Assemble your Playbook participants
The Data Cards Playbook is designed to adapt to a variety of team structures and sizes. It runs best with at least 5 cross-functional team members responsible for the dataset participating. Bonus points if the audience of the Data Cards and users represented in the data are present.
An ideal group includes the core team producing the dataset and Data Card, agents who will use the dataset and Data Card, and users who may have contributed data.
Taxonomy of Stakeholders
Explore our Taxonomy of Stakeholders and their responsibilities as you decide who to invite to your Playbook activities.
Assign roles for the Playbook
To make the most efficient use of your shared time, keep a designated Facilitator, Note-Taker, and Troublemaker.
Responsible for running the Playbook through its course. The facilitator should be familiar with the Playbook and its expected outcomes. While they may or may not participate in the various activities throughout the Playbook, they should be familiar with the Playbook and its expected outcomes, they:
- Keep the activities on time
- Establish an environment for participants to be effective
- Work closely with note-takers to record all material produced through the Playbook
Note-takers capture as much of the conversation as possible. There may be one or multiple note-takers. Responsibilities include:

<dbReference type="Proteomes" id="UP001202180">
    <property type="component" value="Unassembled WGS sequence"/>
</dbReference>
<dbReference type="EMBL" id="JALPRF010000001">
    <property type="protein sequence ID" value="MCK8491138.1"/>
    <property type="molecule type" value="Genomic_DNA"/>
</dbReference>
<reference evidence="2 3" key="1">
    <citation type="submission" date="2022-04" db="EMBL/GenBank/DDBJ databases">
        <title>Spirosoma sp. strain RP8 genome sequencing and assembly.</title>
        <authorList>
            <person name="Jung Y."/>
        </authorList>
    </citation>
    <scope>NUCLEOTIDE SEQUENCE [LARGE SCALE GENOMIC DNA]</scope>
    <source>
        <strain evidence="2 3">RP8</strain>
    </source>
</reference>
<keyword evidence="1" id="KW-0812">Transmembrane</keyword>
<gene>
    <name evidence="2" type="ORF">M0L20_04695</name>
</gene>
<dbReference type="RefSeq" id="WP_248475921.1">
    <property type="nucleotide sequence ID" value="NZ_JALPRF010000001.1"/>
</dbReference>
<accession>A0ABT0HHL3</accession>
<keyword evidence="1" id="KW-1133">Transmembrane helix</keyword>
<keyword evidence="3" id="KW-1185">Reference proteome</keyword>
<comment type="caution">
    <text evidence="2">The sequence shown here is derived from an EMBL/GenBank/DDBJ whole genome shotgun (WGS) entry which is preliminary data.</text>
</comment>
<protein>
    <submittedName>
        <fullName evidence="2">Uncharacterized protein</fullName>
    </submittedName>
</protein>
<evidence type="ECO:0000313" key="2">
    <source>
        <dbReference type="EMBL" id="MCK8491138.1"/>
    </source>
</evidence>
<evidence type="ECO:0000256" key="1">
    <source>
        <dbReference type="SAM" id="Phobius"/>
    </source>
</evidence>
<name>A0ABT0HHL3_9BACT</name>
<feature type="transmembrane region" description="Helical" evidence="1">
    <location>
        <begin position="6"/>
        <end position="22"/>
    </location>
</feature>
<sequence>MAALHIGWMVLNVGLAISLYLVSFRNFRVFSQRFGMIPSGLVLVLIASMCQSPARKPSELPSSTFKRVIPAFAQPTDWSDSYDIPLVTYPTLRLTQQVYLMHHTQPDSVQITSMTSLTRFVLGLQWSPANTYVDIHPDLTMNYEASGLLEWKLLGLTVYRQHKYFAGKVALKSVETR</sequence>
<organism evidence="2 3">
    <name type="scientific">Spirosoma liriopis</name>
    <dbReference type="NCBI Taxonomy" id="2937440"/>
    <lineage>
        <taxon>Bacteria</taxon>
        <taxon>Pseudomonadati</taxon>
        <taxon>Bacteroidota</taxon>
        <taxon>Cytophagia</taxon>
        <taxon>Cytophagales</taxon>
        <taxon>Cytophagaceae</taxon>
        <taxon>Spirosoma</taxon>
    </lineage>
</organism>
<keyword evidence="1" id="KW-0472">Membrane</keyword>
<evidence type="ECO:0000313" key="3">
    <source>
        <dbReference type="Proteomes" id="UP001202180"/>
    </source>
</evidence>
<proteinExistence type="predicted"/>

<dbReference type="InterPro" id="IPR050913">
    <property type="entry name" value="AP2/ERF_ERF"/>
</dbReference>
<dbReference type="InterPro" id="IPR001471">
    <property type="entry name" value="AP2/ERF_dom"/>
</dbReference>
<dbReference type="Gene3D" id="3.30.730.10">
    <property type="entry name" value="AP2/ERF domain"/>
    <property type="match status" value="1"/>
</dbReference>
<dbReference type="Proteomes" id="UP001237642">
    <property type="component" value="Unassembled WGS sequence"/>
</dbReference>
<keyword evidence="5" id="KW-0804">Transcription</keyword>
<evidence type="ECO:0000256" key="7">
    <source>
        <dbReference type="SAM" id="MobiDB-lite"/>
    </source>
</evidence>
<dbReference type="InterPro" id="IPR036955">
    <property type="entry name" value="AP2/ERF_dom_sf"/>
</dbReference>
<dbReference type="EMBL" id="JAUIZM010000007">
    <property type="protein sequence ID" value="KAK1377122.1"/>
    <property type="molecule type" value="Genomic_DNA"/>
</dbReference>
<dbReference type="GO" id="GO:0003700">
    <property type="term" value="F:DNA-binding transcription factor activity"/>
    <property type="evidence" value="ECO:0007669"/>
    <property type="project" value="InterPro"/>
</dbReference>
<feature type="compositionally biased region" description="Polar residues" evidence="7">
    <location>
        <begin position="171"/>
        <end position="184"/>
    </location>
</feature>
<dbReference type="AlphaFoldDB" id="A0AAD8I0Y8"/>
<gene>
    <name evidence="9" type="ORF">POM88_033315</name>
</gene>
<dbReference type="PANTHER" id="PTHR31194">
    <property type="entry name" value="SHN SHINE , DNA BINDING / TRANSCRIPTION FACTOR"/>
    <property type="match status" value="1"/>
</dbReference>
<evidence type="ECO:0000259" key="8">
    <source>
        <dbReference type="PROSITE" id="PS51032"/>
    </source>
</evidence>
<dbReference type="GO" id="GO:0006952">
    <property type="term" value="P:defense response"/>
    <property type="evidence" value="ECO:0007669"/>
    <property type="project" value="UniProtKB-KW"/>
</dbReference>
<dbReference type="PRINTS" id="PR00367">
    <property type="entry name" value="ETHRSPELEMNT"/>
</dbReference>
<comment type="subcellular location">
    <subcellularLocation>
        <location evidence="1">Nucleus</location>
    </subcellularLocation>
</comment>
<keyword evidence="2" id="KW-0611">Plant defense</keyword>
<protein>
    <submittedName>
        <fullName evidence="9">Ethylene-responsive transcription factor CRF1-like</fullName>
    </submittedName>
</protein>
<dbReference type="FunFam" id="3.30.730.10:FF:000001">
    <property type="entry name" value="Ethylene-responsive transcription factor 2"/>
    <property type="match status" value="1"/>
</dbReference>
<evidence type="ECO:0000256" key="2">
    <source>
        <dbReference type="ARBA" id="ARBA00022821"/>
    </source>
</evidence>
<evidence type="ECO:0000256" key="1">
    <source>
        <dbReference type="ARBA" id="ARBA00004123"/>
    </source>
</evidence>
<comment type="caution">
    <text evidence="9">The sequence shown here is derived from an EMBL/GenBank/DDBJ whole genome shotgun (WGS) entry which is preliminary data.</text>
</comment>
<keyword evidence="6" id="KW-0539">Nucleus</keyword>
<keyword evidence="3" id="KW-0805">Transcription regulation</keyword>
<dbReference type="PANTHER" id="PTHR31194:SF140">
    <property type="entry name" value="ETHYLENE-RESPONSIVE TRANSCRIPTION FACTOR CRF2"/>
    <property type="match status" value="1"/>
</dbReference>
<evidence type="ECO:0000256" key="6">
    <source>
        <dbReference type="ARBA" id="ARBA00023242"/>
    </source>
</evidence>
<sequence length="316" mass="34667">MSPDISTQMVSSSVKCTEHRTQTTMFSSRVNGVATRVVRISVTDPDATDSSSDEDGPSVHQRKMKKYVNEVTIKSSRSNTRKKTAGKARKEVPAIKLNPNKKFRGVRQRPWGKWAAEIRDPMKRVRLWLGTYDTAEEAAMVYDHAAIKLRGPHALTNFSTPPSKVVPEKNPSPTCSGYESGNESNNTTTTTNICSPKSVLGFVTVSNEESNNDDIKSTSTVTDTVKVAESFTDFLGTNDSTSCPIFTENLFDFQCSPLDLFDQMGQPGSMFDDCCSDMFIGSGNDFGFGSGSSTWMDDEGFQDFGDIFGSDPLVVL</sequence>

- Record key ideas, Q&As, and action items from discussions, whiteboards, and parking lots
- Synthesize the group’s top ideas after each round
- Own the Activity Tracker
Also known as 10th (hu)man, devil’s advocate, or the challenger. There may be more than one troublemaker in the room. Discussions with the troublemaker(s) should be productive rather than antagonistic as they:
- Poke holes in generated material and concepts
- Challenge the room
- Encourage the team to think beyond the obvious
🚥 Keep it general
The Playbook is designed to capture the ideas and needs of entire cohors of people.
🍇 Leverage the group’s knowledge
Encourage all participants to lean into what they know about datasets, readers of documentation, and experts in the dataset’s domain.
🤯 Think broad and narrow
Consider both extreme and mainstreme cases for a balanced and multi-faceted approach.
🔨 Consider levels of expertise
Readers of Data Cards have varying domain expertise and fluency in working with data.